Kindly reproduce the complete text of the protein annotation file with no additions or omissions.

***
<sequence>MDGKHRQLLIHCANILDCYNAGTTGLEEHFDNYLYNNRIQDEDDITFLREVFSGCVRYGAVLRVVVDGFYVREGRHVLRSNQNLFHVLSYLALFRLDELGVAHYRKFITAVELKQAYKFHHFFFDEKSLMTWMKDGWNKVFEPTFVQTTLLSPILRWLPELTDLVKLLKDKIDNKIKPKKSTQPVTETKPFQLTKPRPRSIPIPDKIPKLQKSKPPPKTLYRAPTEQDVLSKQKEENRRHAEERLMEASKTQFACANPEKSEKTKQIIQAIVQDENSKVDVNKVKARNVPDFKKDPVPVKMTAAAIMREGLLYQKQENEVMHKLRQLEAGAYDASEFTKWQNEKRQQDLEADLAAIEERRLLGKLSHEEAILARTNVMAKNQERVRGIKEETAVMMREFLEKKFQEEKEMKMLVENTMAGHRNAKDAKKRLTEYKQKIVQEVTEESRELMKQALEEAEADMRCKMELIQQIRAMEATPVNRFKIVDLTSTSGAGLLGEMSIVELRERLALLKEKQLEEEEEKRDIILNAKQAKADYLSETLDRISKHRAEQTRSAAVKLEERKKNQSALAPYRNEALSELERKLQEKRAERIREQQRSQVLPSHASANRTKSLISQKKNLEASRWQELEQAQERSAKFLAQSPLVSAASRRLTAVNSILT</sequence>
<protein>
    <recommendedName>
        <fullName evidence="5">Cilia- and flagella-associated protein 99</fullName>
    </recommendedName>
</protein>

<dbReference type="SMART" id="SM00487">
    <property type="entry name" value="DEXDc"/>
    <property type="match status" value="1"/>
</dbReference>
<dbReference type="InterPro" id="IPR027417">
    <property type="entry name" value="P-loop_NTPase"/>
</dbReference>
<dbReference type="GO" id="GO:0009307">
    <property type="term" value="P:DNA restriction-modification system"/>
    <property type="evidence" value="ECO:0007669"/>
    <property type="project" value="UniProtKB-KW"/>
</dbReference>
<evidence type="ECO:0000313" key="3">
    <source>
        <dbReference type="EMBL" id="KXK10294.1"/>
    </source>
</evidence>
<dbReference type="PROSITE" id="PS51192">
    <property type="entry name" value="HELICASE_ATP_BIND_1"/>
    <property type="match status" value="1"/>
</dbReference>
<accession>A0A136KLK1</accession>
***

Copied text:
<sequence>MDGKHRQLLIHCANILDCYNAGTTGLEEHFDNYLYNNRIQDEDDITFLREVFSGCVRYGAVLRVVVDGFYVREGRHVLRSNQNLFHVLSYLALFRLDELGVAHYRKFITAVELKQAYKFHHFFFDEKSLMTWMKDGWNKVFEPTFVQTTLLSPILRWLPELTDLVKLLKDKIDNKIKPKKSTQPVTETKPFQLTKPRPRSIPIPDKIPKLQKSKPPPKTLYRAPTEQDVLSKQKEENRRHAEERLMEASKTQFACANPEKSEKTKQIIQAIVQDENSKVDVNKVKARNVPDFKKDPVPVKMTAAAIMREGLLYQKQENEVMHKLRQLEAGAYDASEFTKWQNEKRQQDLEADLAAIEERRLLGKLSHEEAILARTNVMAKNQERVRGIKEETAVMMREFLEKKFQEEKEMKMLVENTMAGHRNAKDAKKRLTEYKQKIVQEVTEESRELMKQALEEAEADMRCKMELIQQIRAMEATPVNRFKIVDLTSTSGAGLLGEMSIVELRERLALLKEKQLEEEEEKRDIILNAKQAKADYLSETLDRISKHRAEQTRSAAVKLEERKKNQSALAPYRNEALSELERKLQEKRAERIREQQRSQVLPSHASANRTKSLISQKKNLEASRWQELEQAQERSAKFLAQSPLVSAASRRLTAVNSILT</sequence>
<protein>
    <recommendedName>
        <fullName evidence="5">Cilia- and flagella-associated protein 99</fullName>
    </recommendedName>
</protein>

<dbReference type="SMART" id="SM00487">
    <property type="entry name" value="DEXDc"/>
    <property type="match status" value="1"/>
</dbReference>
<dbReference type="InterPro" id="IPR027417">
    <property type="entry name" value="P-loop_NTPase"/>
</dbReference>
<dbReference type="GO" id="GO:0009307">
    <property type="term" value="P:DNA restriction-modification system"/>
    <property type="evidence" value="ECO:0007669"/>
    <property type="project" value="UniProtKB-KW"/>
</dbReference>
<evidence type="ECO:0000313" key="3">
    <source>
        <dbReference type="EMBL" id="KXK10294.1"/>
    </source>
</evidence>
<dbReference type="PROSITE" id="PS51192">
    <property type="entry name" value="HELICASE_ATP_BIND_1"/>
    <property type="match status" value="1"/>
</dbReference>
<accession>A0A136KLK1</accession>